- Category: Am J of Respiratory & Critical Care Medicine Am J of Respiratory & Critical Care Medicine
- Last Updated: 04 June 2017 04 June 2017
May Hua , Michelle Ng Gong , Andrea Miltiades , and Hannah Wunsch Am. J. Resp. Crit. Care Med. Jun 1, 2017, vol. 195, no. 11: 1486-1493
Rationale: Intensive care unit (ICU) patients who receive mechanical ventilation are at high risk for early rehospitalization. Given the medical complexity of these patients, a lack of continuity of care may adversely affect their outcomes during rehospitalization.
Objectives: To determine whether outcomes differ for patients who are rehospitalized at a different hospital versus the hospital of their index ICU stay.
Methods: We conducted a retrospective cohort study of mechanically ventilated ICU patients rehospitalized within 30 days in New York State hospitals between 2008 and 2013.
Measurements and Main Results: We measured frequency of rehospitalization at a different hospital, mortality, length of stay, and costs during rehospitalization. Of 26,947 mechanically ventilated ICU patients rehospitalized within 30 days of discharge, 8,443 (31.3%) were rehospitalized at a different hospital than that of the index ICU stay. For patients at a different hospital, 13.7% died during rehospitalization versus 11.1% who died at the index hospital (adjusted rate ratio [aRR], 1.11; 95% confidence interval [CI], 1.03–1.20; P = 0.009). Patients who died at a different hospital had shorter length of stay (aRR, 0.80; 95% CI, 0.70–0.92; P = 0.001) and decreased costs (adjusted mean difference, −$9,632.73; 95% CI, −$16,387.60 to −$2,877.88; P = 0.005), whereas survivors of rehospitalization at a different hospital had a modest increase in length of stay (aRR, 1.06; 95% CI, 1.01–1.11; P = 0.009) and increased costs of care (adjusted mean difference, $1,665.34; 95% CI, $602.12–$2,728.56; P = 0.002).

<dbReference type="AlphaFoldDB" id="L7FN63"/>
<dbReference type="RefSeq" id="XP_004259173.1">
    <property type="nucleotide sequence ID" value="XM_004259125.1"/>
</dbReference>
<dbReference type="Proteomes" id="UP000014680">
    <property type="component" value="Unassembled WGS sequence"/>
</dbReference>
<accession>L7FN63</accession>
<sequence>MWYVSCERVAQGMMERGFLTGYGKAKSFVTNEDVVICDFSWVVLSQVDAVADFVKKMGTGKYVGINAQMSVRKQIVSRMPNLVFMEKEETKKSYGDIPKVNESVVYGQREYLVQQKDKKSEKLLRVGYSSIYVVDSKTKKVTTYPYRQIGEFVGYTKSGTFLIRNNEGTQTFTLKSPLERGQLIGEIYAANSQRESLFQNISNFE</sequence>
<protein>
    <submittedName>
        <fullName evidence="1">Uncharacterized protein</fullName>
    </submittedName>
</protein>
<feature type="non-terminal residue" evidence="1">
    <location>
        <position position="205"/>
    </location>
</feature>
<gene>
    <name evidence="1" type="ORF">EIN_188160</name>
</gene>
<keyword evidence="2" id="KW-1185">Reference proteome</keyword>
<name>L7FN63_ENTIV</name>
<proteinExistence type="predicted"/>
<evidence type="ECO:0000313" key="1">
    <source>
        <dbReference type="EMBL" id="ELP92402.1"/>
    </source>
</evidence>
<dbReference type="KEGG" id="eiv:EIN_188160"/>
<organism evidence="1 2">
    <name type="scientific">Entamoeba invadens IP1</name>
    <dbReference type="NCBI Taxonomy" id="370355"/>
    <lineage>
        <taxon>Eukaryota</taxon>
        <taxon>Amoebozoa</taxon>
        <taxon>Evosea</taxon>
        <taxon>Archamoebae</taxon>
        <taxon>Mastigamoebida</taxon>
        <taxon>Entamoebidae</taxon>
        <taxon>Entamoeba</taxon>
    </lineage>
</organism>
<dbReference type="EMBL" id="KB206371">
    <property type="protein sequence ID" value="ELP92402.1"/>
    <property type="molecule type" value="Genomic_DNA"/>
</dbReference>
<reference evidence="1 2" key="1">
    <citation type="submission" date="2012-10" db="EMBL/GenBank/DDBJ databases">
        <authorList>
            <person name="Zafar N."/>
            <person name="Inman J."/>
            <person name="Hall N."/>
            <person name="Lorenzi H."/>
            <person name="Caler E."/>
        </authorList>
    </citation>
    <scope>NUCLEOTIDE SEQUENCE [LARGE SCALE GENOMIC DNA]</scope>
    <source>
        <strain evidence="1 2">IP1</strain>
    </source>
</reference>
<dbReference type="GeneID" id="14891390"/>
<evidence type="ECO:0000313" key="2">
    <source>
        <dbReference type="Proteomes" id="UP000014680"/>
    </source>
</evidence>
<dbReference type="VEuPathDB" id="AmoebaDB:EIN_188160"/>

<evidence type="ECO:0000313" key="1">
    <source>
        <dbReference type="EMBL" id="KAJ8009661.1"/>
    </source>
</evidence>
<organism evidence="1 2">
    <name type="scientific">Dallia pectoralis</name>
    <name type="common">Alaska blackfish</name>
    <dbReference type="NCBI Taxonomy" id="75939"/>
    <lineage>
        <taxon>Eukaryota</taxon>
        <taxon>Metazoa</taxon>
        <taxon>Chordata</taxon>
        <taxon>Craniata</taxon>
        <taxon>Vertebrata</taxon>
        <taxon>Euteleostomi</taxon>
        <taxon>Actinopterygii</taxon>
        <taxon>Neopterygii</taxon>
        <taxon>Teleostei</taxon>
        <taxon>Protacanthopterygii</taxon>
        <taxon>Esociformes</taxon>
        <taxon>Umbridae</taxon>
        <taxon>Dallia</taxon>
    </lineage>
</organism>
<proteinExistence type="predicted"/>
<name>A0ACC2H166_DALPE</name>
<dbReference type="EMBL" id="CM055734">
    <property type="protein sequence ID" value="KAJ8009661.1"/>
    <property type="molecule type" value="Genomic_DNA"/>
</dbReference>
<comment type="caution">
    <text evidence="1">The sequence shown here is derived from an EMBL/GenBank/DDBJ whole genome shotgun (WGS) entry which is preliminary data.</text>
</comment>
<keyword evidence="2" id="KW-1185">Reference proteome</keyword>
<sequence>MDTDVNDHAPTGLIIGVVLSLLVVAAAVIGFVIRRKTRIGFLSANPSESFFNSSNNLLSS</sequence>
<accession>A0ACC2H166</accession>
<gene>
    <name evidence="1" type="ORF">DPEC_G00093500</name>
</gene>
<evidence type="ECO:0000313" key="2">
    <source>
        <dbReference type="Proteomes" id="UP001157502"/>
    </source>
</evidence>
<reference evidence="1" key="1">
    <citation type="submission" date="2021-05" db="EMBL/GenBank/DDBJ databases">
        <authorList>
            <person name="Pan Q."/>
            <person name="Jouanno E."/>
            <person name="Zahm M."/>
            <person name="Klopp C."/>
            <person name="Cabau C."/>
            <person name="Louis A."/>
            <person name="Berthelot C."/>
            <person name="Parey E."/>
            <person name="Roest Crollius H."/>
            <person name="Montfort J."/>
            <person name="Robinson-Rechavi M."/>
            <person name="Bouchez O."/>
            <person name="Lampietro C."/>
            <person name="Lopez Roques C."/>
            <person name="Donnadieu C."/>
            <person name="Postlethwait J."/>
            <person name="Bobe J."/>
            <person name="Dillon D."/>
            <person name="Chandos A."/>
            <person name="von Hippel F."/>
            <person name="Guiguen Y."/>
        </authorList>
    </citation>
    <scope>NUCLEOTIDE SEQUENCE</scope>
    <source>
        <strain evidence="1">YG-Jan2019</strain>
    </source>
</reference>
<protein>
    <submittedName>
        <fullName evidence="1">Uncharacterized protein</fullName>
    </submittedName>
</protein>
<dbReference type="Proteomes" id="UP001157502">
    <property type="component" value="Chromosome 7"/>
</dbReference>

Conclusions: Almost one-third of mechanically ventilated critically ill patients were rehospitalized at a different hospital than that of the index ICU stay. This care discontinuity was associated with increased mortality.